- More complicated installation – Having adequate gas line capacity and venting for two units instead of one adds complexity.
- Takes up more space – Two units will have a larger footprint than a single larger unit.
- Higher operating costs – You lose some efficiency compared to one larger single unit.
The installation considerations are important to weigh when thinking about having two tankless water heaters. Making sure your gas line can handle multiple units running at full capacity is crucial. Proper venting is also key – whether using direct vent systems or conventional venting, having adequate capacity for two units needs to be factored in.
Operating and maintenance costs may be higher as well. You have twice as many components that could potentially need service or repair. Things like descaling may need to be done on two units instead of one. These ongoing costs need to be considered.
How do you determine if you need two tankless water heaters?
Determining if two tankless heaters are needed depends on several factors:
- Peak water flow rate demand – How many fixtures operating simultaneously?
- Outlet water temperature – What temperature rise is needed?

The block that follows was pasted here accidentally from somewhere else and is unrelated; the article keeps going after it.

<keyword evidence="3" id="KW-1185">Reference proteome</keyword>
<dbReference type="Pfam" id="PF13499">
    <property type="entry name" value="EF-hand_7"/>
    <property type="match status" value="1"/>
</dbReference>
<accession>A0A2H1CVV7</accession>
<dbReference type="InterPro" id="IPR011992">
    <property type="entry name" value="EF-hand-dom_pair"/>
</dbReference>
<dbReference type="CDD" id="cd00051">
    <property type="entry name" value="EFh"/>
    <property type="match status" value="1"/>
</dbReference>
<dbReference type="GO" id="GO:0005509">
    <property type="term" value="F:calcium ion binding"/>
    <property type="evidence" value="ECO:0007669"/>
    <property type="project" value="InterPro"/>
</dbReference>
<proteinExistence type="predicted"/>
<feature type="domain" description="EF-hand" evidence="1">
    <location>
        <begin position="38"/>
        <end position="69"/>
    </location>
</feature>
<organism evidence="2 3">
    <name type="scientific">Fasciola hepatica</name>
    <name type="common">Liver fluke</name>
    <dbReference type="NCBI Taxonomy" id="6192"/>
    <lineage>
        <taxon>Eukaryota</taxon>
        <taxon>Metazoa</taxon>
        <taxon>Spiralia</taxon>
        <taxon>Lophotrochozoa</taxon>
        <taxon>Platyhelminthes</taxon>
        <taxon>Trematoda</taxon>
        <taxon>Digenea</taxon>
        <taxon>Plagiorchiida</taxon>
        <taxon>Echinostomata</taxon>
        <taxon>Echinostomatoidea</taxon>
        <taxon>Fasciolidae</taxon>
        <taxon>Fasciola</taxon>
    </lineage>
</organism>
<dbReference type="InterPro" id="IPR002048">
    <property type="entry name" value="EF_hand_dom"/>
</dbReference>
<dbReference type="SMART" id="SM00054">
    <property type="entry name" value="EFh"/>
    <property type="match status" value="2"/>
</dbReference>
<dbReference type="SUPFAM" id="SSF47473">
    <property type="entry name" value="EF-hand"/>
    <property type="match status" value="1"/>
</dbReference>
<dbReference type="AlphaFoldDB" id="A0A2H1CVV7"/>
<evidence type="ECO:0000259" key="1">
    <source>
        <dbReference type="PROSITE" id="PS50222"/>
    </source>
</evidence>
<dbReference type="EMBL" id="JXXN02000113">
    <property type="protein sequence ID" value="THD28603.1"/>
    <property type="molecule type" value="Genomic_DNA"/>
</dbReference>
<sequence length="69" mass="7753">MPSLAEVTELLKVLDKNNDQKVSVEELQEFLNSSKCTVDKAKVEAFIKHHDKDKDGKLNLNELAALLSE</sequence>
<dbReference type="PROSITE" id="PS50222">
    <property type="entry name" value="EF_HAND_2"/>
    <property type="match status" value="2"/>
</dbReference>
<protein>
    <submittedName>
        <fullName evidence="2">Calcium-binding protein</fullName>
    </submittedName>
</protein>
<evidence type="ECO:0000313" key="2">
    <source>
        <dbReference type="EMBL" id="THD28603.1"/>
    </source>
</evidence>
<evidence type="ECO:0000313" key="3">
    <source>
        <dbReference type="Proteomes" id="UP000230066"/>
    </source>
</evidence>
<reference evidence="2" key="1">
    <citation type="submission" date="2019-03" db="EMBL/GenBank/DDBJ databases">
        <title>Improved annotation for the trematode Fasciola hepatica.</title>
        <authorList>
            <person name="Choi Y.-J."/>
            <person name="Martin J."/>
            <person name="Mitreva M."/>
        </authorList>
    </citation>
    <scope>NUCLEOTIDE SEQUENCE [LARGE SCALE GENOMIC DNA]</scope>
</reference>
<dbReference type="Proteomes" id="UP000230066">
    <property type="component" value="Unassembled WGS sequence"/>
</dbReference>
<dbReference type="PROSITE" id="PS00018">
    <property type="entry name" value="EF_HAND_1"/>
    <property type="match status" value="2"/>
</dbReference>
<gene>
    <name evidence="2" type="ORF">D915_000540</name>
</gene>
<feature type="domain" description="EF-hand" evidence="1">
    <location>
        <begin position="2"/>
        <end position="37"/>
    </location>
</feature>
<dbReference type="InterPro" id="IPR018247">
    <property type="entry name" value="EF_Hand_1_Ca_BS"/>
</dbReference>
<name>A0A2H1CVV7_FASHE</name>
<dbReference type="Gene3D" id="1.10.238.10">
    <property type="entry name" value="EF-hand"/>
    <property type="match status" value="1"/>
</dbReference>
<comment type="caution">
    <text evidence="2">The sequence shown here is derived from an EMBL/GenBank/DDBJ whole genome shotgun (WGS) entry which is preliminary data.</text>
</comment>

- Heater flow capacity – Flow rate of a single unit vs. two units combined.
- Number of bathrooms and hot water uses – More need higher capacity.
- House size – Larger homes have higher demand.
The key is calculating your peak water usage in gallons per minute (GPM) and temperature rise needed. Compare this to the rated capacity of one tankless unit vs. having two units.
For example, if your peak demand is 12 GPM and you need a 50°F temperature rise, a single 9 GPM unit may not meet that need. Two smaller 6 GPM units together could handle the 12 GPM demand.
Larger homes with multiple bathrooms, appliances, fixtures running simultaneously need more flow capacity. More bathrooms means more hot water being used at the same time.
Do an accurate assessment of your peak needs before deciding between one or two tankless heaters. Also factor in any plans to add bathrooms or upgrades that may increase demand.
What size tankless water heaters should you get?